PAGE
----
Armenian sectarian organizations portray Bourj Hammoud as a place where Armenian identity was merely transported, unchanged, and resurrected in a new place. Ironically, the narrative of an unchanging Armenian identity is echoed in racist discourses within Lebanon about Armenians as unwilling or unable to “adapt” to living in Lebanon or learn to speak Arabic. Bourj Hammoud is far from being the kind of neutral ground upon which an existing Armenian identity was resurrected. It was an important site for the construction of new Armenian-Lebanese identity, the standardization of Western Armenian as the primary language of the new generations of Armenians born in Lebanon, as well as the founding of new cultural, educational, and political institutions. Many of my Armenian interlocutors who lived or worked in Bourj Hammoud used the language of authenticity in order to describe Bourj Hammoud as a place where practices, and a specific western dialect of the Armenian language are “preserved.” Such narratives of timelessness and unchanging tradition gloss over the contestations over space and memory that have always been part of the story of Bourj Hammoud. They also do not bring out its role as a hub for migration, both within Lebanon, and transnationally, as it is home to Lebanese of various sects, as well as migrant workers from Syria, South and Southeast Asia, and Africa. Bourj Hammoud is not a mere container for a transported, intact Armenian identity. Rather, Bourj Hammoud has always been an important site for the creation of new social relations, new identities as well as political mobilizations, given it functions as a working class suburb that provides both employment opportunities and relatively affordable housing compared to nearby Beirut. For example, one often-overlooked footnote to Bourj Hammoud’s history is the fact that Sayyid Muhammad Hussein Fadlallah, a Shi`i cleric, first began organizing Shi`i residents in Bourj Hammoud. His efforts were part of a movement that would ultimately result in the formation of a distinctly Shi`i form of political Islam in Lebanon.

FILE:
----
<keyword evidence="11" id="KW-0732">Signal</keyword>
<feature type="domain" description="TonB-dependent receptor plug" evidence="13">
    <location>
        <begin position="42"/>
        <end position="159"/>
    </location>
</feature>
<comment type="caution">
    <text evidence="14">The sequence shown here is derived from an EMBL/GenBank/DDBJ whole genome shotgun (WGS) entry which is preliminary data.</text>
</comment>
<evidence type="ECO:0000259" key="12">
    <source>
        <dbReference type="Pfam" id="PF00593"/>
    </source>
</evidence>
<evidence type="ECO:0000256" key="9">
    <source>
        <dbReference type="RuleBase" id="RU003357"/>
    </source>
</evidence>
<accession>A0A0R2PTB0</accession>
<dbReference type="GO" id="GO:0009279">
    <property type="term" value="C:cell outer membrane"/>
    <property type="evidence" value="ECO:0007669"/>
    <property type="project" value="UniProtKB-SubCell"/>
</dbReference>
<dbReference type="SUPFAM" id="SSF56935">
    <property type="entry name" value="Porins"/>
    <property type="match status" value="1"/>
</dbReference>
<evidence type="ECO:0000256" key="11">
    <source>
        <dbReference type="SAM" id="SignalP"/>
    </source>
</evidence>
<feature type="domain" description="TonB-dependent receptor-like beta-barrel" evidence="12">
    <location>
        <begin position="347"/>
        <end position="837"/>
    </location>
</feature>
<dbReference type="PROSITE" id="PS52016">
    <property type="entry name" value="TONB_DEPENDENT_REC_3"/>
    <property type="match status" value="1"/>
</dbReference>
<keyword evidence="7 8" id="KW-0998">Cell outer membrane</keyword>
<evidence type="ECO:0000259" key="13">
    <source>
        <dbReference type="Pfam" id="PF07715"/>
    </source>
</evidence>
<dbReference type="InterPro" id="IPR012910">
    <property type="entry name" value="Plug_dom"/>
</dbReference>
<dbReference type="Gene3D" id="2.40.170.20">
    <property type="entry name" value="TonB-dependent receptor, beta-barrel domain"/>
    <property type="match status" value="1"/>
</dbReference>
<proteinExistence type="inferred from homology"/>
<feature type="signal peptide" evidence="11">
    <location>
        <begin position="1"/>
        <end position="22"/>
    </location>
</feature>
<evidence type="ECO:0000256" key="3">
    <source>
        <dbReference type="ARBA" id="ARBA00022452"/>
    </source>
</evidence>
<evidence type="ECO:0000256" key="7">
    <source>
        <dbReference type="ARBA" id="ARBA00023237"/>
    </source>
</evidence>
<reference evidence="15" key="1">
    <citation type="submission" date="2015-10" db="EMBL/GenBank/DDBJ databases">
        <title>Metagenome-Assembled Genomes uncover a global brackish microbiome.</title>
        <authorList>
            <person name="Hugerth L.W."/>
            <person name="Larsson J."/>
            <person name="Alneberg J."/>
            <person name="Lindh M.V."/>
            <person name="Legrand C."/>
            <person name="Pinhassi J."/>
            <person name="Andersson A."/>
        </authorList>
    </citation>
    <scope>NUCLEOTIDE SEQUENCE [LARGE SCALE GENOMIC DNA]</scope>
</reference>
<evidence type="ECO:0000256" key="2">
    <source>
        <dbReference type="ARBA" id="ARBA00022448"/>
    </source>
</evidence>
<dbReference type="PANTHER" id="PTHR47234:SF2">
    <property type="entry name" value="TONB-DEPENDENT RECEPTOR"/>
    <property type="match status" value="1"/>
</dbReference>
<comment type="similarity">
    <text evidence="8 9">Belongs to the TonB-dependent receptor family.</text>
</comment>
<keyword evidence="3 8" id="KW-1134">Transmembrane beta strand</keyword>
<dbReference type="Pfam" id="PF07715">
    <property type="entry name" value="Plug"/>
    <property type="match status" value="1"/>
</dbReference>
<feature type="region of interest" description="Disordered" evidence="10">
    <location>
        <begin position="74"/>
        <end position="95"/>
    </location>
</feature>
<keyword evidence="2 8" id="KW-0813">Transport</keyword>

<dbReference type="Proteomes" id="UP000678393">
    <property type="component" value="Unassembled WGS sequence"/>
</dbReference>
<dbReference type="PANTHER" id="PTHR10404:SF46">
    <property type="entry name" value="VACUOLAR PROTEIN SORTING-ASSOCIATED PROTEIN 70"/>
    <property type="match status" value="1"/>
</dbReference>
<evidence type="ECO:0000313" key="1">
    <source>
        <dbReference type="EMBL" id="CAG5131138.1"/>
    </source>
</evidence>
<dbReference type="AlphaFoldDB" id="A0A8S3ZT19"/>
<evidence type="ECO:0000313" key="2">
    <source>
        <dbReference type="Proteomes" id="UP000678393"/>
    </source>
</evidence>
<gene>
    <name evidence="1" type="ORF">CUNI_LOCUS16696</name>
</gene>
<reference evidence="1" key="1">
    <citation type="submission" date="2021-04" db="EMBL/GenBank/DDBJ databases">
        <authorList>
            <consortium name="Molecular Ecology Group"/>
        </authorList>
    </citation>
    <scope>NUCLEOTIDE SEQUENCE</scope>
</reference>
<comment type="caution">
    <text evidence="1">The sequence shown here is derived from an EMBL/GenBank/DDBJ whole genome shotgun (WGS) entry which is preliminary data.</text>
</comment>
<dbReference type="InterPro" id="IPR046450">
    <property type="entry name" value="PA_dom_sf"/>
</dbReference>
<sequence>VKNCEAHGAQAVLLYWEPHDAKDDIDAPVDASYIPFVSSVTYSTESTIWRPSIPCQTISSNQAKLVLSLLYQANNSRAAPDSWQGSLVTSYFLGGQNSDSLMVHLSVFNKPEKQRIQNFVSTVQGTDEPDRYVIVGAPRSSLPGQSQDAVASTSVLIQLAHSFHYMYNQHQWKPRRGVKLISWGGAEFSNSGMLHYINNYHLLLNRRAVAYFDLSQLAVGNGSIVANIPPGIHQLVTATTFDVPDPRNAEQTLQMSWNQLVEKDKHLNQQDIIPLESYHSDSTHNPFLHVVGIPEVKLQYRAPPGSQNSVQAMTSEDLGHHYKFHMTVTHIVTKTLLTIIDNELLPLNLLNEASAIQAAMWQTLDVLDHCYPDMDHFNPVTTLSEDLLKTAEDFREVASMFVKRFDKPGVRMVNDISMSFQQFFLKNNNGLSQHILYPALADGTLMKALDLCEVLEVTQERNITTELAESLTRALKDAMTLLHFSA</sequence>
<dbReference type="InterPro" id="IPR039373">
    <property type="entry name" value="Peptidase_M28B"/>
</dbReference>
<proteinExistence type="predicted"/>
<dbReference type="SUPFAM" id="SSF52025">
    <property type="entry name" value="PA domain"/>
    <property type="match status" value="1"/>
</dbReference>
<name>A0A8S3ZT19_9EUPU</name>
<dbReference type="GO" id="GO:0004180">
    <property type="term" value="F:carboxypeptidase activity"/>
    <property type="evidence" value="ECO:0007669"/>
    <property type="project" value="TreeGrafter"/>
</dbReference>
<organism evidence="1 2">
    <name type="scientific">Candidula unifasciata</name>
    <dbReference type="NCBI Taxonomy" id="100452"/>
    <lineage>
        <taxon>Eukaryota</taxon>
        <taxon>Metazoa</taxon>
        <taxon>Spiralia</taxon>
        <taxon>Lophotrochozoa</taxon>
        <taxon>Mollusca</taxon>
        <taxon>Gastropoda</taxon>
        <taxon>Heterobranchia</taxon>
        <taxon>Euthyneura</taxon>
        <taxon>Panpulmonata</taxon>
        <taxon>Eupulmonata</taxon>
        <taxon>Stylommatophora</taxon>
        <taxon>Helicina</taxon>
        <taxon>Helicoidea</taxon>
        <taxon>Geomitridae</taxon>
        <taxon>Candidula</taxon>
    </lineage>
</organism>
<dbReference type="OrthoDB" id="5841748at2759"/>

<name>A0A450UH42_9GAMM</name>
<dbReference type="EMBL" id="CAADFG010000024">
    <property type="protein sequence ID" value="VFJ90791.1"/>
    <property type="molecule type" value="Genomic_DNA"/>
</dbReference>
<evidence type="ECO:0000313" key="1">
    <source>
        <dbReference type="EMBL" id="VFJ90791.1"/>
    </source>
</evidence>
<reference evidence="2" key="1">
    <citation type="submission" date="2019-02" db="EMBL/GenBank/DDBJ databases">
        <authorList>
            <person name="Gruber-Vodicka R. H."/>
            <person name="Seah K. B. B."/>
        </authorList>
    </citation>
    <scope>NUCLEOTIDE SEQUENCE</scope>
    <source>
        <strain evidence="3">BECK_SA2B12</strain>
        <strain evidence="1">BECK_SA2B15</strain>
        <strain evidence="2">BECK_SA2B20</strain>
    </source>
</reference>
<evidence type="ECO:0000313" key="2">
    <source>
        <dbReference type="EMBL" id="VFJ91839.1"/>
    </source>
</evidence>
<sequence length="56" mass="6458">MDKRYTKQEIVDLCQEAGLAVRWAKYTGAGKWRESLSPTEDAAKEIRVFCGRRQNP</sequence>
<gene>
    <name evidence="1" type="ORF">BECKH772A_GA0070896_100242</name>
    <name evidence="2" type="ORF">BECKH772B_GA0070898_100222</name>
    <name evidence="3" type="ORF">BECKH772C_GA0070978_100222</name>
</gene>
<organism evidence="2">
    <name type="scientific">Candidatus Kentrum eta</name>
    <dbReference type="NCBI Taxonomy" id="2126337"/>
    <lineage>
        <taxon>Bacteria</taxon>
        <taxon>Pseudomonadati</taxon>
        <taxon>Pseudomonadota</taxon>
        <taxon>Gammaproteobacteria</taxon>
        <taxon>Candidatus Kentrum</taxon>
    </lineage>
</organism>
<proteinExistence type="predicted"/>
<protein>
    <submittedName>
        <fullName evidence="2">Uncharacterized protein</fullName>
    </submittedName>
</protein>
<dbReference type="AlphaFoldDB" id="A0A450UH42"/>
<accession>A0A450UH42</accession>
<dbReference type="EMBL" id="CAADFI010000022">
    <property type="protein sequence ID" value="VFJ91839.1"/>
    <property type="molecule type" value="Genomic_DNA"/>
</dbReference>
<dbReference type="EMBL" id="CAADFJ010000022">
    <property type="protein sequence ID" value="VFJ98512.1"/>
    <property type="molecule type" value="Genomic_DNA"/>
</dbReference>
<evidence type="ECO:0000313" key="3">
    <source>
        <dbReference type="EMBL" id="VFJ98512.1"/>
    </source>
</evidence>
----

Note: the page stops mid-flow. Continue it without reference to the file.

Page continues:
[Screenshot from video footage of Bourj Hammoud, filmed by Joanne Randa Nucho.]